To complicate matters more, many people first experience challenges related to mental health when they leave home to go to college. The new environment, separation from supportive family and friends, and changing responsibilities and possibilities associated with the college experience are all stressors that can be overwhelming to new students. Having been a new student myself, I remember how difficult it could be to ask my parents or other adults for help with everyday things because I was trying to demonstrate to these very people that I could be independent. But college students need to remember that, in most cases, they are not entirely independent yet; they are learning how to be independent, and a big part of independence is knowing when and how to ask others for help. In reality, however, experiencing a mental illness often means experiencing stigma, which prevents not just young college students, but even experienced adults from seeking help. In fact, a study cited in a recent report by the Center for Disease Control and Prevention on attitudes towards mental illness found that only 35%-67% of adults felt that others were "caring and sympathetic to people with mental illness" (Attitudes Towards Mental Illness: Results from the Behavioral Risk Factors Surveillance System). Moreover, mental illness is especially complex to identify and treat because, unlike many physical illnesses, its sources and many of its symptoms are invisible. From a physiological perspective, mental illness is rooted in the brain; but not only does the brain remain largely uncharted territory, but psychologists find that the onset of mental illness is caused by a complex combination of nature and nurture factors, or in other words, the unique life experience of the individual. Pervasive negative thoughts and excessive worrying, the primary symptoms of major depression disorder and generalized anxiety disorder, respectively, are private experiences that cannot be detected by others until they start to affect the person's outward behavior. Moreover, treatment and awareness of mental illness are earlier on in its development than physical illness. One major concern my family and I faced when I was younger was whether I should begin to take medication because my dad knew that medicines to treat depression and anxiety could affect my still-developing brain in important and unforeseeable ways. However, the treatment and medication I have received from a board certified psychiatrist have been vital to my recovery, and I would strongly suggest seeking this kind of care to anyone struggling with a mental illness that affects their quality of life.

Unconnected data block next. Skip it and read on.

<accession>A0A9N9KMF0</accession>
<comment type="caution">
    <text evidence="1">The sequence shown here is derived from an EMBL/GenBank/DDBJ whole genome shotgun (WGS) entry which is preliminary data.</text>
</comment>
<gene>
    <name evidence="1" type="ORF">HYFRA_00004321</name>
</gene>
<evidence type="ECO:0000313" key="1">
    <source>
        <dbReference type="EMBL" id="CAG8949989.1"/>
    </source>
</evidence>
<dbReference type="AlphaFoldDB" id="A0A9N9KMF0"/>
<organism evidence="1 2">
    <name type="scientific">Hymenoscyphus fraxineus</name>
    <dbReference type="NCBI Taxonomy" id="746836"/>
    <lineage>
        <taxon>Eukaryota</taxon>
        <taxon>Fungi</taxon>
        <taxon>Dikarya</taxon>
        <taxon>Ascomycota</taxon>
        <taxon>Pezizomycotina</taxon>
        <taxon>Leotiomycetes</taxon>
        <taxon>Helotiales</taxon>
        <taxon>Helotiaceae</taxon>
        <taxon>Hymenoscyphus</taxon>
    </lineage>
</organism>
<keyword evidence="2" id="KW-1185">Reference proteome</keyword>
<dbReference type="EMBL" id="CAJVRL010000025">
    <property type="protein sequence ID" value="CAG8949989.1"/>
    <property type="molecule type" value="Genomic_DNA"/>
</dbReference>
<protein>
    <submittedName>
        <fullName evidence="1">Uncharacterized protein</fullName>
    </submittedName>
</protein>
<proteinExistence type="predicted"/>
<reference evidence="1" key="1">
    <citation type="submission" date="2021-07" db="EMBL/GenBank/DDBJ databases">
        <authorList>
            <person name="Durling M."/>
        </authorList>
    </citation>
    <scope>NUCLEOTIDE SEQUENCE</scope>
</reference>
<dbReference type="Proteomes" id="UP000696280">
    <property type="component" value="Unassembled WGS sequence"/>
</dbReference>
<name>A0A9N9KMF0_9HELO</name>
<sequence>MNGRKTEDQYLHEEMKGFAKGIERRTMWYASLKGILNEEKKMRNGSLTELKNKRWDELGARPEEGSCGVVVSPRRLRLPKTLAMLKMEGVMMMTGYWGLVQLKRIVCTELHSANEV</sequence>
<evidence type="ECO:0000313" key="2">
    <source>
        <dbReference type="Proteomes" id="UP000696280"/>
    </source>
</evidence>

I believe that, even though the fact of mental illness may further complicate an already-difficult life stage, college students who are educated about it can use their knowledge to support peers who may be struggling as well as help to cultivate a more supportive university-wide and even worldwide community by informing others and treating everyone with kindness, especially those who may be dealing with mental health challenges. So, what I hope to see is our generation of passionate and civic-minded young people using their compassion and unprecedented interconnectedness through social media to inform others and themselves. We can teach each other about this important issue that affects 1 in 4 college students so the 40% who do not ask for help are empowered to get the life-changing care they need before they enter the "real world" ("The Top 5 Mental Health Challenges Facing Students").